Lord Smith, chairman of the Environment Agency (EA), has called for better co-operation and communication between European countries to tackle the toxic trade in illegal waste to Africa.
In a speech to Interpol this week (15 September), Lord Smith revealed that the UK provides criminal intelligence on illegal waste exports to 46 countries but receives intelligence from just 10 of them in return.
“Our intelligence picture has helped us to uncover a network of the major players in waste crime, and we have four prosecutions due in court in the next six weeks,” Lord Smith said.
“An intelligence-based approach is proactive rather than reactive. In the past, we might have inspected containers in random spot-checks at ports and, occasionally, we would have come across one containing illegal material. Now, we gather intelligence from law enforcement agencies, NGOs, public and private industry, shipping lines and the community. We no longer waste valuable time on largely unsuccessful ‘fishing’ expeditions. Our hit rate during the past year has been 98%.”
Illegal exports of waste electrical and electronic equipment (WEEE) such as televisions, laptops and mobile phones is the biggest growth area in environment crime, according to the EA. Half the 18 investigations it is currently undertaking into the illegal export of waste are in relation to WEEE. Such waste contains toxins including mercury, arsenic and lead, which may damage the health of children in developing countries when it is burned to recover the valuable metals inside.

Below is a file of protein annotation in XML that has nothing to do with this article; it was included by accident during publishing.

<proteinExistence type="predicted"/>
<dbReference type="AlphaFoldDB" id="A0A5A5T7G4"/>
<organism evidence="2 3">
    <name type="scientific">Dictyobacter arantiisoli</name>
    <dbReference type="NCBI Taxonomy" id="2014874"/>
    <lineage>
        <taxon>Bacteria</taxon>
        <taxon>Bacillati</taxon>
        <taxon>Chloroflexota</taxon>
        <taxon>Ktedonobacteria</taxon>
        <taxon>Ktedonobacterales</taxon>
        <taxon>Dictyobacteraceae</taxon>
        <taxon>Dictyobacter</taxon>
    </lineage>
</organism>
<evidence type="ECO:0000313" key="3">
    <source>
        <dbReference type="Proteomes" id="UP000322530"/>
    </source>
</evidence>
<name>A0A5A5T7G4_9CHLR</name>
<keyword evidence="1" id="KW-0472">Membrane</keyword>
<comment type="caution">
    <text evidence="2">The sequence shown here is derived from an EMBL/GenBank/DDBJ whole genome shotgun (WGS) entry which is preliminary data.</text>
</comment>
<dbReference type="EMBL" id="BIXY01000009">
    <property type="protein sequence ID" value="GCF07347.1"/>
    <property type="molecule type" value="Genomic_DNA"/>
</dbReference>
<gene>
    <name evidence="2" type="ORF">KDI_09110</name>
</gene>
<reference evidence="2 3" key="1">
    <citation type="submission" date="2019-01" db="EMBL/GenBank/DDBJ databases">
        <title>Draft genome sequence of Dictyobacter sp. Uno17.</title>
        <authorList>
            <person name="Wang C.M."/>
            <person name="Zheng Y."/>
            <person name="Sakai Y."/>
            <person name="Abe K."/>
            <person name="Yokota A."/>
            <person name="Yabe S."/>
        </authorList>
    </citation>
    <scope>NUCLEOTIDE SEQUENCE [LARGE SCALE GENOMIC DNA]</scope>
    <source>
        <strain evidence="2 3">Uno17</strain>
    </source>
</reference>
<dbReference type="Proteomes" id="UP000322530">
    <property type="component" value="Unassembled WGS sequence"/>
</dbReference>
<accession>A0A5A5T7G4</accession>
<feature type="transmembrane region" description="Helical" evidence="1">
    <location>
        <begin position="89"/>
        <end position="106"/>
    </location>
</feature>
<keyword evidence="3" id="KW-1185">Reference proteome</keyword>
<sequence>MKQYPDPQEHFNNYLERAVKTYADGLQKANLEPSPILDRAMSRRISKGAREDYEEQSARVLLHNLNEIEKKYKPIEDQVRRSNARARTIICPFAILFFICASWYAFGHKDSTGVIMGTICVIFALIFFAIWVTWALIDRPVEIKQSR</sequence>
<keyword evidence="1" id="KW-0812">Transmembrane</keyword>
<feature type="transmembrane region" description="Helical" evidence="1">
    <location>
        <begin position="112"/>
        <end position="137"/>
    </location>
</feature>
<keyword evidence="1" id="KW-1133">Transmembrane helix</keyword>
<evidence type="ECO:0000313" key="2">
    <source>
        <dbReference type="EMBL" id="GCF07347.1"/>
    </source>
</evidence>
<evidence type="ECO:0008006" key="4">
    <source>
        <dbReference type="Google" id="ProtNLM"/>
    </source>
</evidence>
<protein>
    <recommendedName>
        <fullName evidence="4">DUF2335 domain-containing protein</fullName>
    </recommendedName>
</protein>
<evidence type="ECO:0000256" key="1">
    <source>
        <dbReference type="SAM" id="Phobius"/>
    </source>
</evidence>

Lord Smith explained that the Interpol E-waste Crime Group had been created to develop intelligence and understanding, so that law enforcement agencies know where and when to intervene. An intelligence agreement between countries outside Europe, including the US, already exists.
“In a world market, the key to combating illegal exports lies in developing this intelligence-based approach and increasing the exchange of information across boundaries,” Lord Smith said.“But to tackle the problem more effectively, we need each country to assess the size and scale of the problem in their own territory and work with all of us, across boundaries, to tackle it.”
His comments were supported by Greenpeace International, Associated British Ports and the US Environmental Protection Agency.